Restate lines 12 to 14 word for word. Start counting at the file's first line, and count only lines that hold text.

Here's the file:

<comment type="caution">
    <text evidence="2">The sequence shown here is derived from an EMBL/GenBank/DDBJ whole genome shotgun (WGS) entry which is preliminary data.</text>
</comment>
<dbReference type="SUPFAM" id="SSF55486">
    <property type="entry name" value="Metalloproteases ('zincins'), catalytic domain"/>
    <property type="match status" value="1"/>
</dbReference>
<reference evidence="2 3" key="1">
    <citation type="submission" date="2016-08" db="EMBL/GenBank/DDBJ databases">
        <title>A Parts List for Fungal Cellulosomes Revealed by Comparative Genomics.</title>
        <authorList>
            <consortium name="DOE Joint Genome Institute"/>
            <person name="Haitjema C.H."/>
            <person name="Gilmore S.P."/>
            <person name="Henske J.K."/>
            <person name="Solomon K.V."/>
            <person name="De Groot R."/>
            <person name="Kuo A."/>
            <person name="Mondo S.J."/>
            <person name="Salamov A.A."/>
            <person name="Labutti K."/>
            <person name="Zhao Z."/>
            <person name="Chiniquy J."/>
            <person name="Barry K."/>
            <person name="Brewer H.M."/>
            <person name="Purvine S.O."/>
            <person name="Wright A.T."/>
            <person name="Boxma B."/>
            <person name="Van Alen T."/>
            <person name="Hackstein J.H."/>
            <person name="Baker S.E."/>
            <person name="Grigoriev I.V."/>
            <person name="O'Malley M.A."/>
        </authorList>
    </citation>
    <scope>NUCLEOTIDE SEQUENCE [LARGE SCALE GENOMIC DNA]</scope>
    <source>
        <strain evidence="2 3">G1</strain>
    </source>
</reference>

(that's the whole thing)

            <consortium name="DOE Joint Genome Institute"/>
            <person name="Haitjema C.H."/>
            <person name="Gilmore S.P."/>